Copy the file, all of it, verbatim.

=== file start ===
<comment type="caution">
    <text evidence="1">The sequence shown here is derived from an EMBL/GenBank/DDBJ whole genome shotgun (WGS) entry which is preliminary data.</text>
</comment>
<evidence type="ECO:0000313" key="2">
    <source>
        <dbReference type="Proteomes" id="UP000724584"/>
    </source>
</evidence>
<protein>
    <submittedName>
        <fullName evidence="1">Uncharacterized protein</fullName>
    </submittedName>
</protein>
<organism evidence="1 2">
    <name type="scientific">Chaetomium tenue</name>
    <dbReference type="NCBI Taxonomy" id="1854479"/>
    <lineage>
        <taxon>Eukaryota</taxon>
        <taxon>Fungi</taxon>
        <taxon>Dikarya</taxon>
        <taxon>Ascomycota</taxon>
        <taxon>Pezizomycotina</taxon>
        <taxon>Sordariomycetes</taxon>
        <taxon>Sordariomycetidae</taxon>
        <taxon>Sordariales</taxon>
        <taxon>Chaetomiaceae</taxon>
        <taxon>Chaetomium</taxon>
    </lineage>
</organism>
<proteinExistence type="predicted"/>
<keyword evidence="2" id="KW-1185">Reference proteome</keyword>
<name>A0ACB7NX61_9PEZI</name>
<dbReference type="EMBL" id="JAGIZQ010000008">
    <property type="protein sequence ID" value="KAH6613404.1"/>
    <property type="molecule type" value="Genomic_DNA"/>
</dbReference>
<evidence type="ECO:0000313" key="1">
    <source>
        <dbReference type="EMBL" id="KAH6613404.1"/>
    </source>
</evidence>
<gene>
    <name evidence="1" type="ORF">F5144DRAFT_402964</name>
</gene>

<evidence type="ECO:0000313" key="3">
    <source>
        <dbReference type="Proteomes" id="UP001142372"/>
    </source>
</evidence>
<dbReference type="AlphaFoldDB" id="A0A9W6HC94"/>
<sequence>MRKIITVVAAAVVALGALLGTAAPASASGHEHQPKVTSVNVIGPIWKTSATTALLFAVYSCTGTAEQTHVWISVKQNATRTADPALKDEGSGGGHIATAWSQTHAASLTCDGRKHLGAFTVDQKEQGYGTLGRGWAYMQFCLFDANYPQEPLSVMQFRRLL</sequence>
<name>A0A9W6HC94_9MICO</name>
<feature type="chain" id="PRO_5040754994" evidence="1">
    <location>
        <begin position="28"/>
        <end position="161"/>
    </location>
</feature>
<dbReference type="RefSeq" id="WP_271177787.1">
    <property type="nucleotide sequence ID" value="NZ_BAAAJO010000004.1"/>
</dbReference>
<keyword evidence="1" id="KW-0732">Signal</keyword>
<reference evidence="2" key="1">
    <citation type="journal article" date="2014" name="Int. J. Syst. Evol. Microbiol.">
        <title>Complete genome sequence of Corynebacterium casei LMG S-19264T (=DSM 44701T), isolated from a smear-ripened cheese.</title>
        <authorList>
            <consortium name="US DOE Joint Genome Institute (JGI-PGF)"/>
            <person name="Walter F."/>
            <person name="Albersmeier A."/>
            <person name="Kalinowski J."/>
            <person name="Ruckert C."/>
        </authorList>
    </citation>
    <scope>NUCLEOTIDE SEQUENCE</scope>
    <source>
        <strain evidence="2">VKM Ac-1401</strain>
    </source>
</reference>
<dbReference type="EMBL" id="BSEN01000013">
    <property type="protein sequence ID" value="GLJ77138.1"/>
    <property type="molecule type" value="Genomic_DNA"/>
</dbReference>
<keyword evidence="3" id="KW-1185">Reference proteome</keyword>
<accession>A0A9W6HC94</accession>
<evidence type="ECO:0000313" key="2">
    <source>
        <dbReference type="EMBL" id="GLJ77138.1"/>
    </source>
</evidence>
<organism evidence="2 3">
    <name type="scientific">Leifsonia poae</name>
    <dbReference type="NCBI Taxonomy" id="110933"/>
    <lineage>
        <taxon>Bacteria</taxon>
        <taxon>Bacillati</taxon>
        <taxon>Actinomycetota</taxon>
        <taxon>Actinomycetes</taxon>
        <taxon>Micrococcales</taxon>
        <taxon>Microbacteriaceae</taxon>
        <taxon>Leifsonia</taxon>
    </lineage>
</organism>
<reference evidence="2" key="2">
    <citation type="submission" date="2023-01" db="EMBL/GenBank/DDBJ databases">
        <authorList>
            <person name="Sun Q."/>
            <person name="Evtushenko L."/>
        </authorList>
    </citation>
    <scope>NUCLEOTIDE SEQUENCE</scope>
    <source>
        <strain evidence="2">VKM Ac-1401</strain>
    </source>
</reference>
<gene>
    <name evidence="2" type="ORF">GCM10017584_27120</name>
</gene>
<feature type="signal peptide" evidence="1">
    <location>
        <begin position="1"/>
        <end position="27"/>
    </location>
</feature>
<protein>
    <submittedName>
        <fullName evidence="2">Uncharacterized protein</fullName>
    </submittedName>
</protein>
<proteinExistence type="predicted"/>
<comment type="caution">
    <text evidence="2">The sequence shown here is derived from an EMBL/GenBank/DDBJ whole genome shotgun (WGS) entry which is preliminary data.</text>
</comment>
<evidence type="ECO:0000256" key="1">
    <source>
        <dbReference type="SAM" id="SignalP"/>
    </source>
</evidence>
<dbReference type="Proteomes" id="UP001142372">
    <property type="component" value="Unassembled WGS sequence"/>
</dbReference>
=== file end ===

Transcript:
<comment type="caution">
    <text evidence="1">The sequence shown here is derived from an EMBL/GenBank/DDBJ whole genome shotgun (WGS) entry which is preliminary data.</text>
</comment>
<evidence type="ECO:0000313" key="2">
    <source>
        <dbReference type="Proteomes" id="UP000724584"/>
    </source>
</evidence>
<protein>
    <submittedName>
        <fullName evidence="1">Uncharacterized protein</fullName>
    </submittedName>
</protein>
<organism evidence="1 2">
    <name type="scientific">Chaetomium tenue</name>
    <dbReference type="NCBI Taxonomy" id="1854479"/>
    <lineage>
        <taxon>Eukaryota</taxon>
        <taxon>Fungi</taxon>
        <taxon>Dikarya</taxon>
        <taxon>Ascomycota</taxon>
        <taxon>Pezizomycotina</taxon>
        <taxon>Sordariomycetes</taxon>
        <taxon>Sordariomycetidae</taxon>
        <taxon>Sordariales</taxon>
        <taxon>Chaetomiaceae</taxon>
        <taxon>Chaetomium</taxon>
    </lineage>
</organism>
<proteinExistence type="predicted"/>
<keyword evidence="2" id="KW-1185">Reference proteome</keyword>
<name>A0ACB7NX61_9PEZI</name>
<dbReference type="EMBL" id="JAGIZQ010000008">
    <property type="protein sequence ID" value="KAH6613404.1"/>
    <property type="molecule type" value="Genomic_DNA"/>
</dbReference>
<evidence type="ECO:0000313" key="1">
    <source>
        <dbReference type="EMBL" id="KAH6613404.1"/>
    </source>
</evidence>
<gene>
    <name evidence="1" type="ORF">F5144DRAFT_402964</name>
</gene>

<evidence type="ECO:0000313" key="3">
    <source>
        <dbReference type="Proteomes" id="UP001142372"/>
    </source>
</evidence>
<dbReference type="AlphaFoldDB" id="A0A9W6HC94"/>
<sequence>MRKIITVVAAAVVALGALLGTAAPASASGHEHQPKVTSVNVIGPIWKTSATTALLFAVYSCTGTAEQTHVWISVKQNATRTADPALKDEGSGGGHIATAWSQTHAASLTCDGRKHLGAFTVDQKEQGYGTLGRGWAYMQFCLFDANYPQEPLSVMQFRRLL</sequence>
<name>A0A9W6HC94_9MICO</name>
<feature type="chain" id="PRO_5040754994" evidence="1">
    <location>
        <begin position="28"/>
        <end position="161"/>
    </location>
</feature>
<dbReference type="RefSeq" id="WP_271177787.1">
    <property type="nucleotide sequence ID" value="NZ_BAAAJO010000004.1"/>
</dbReference>
<keyword evidence="1" id="KW-0732">Signal</keyword>
<reference evidence="2" key="1">
    <citation type="journal article" date="2014" name="Int. J. Syst. Evol. Microbiol.">
        <title>Complete genome sequence of Corynebacterium casei LMG S-19264T (=DSM 44701T), isolated from a smear-ripened cheese.</title>
        <authorList>
            <consortium name="US DOE Joint Genome Institute (JGI-PGF)"/>
            <person name="Walter F."/>
            <person name="Albersmeier A."/>
            <person name="Kalinowski J."/>
            <person name="Ruckert C."/>
        </authorList>
    </citation>
    <scope>NUCLEOTIDE SEQUENCE</scope>
    <source>
        <strain evidence="2">VKM Ac-1401</strain>
    </source>
</reference>
<dbReference type="EMBL" id="BSEN01000013">
    <property type="protein sequence ID" value="GLJ77138.1"/>
    <property type="molecule type" value="Genomic_DNA"/>
</dbReference>
<keyword evidence="3" id="KW-1185">Reference proteome</keyword>
<accession>A0A9W6HC94</accession>
<evidence type="ECO:0000313" key="2">
    <source>
        <dbReference type="EMBL" id="GLJ77138.1"/>
    </source>
</evidence>
<organism evidence="2 3">
    <name type="scientific">Leifsonia poae</name>
    <dbReference type="NCBI Taxonomy" id="110933"/>
    <lineage>
        <taxon>Bacteria</taxon>
        <taxon>Bacillati</taxon>
        <taxon>Actinomycetota</taxon>
        <taxon>Actinomycetes</taxon>
        <taxon>Micrococcales</taxon>
        <taxon>Microbacteriaceae</taxon>
        <taxon>Leifsonia</taxon>
    </lineage>
</organism>
<reference evidence="2" key="2">
    <citation type="submission" date="2023-01" db="EMBL/GenBank/DDBJ databases">
        <authorList>
            <person name="Sun Q."/>
            <person name="Evtushenko L."/>
        </authorList>
    </citation>
    <scope>NUCLEOTIDE SEQUENCE</scope>
    <source>
        <strain evidence="2">VKM Ac-1401</strain>
    </source>
</reference>
<gene>
    <name evidence="2" type="ORF">GCM10017584_27120</name>
</gene>
<feature type="signal peptide" evidence="1">
    <location>
        <begin position="1"/>
        <end position="27"/>
    </location>
</feature>
<protein>
    <submittedName>
        <fullName evidence="2">Uncharacterized protein</fullName>
    </submittedName>
</protein>
<proteinExistence type="predicted"/>
<comment type="caution">
    <text evidence="2">The sequence shown here is derived from an EMBL/GenBank/DDBJ whole genome shotgun (WGS) entry which is preliminary data.</text>
</comment>
<evidence type="ECO:0000256" key="1">
    <source>
        <dbReference type="SAM" id="SignalP"/>
    </source>
</evidence>
<dbReference type="Proteomes" id="UP001142372">
    <property type="component" value="Unassembled WGS sequence"/>
</dbReference>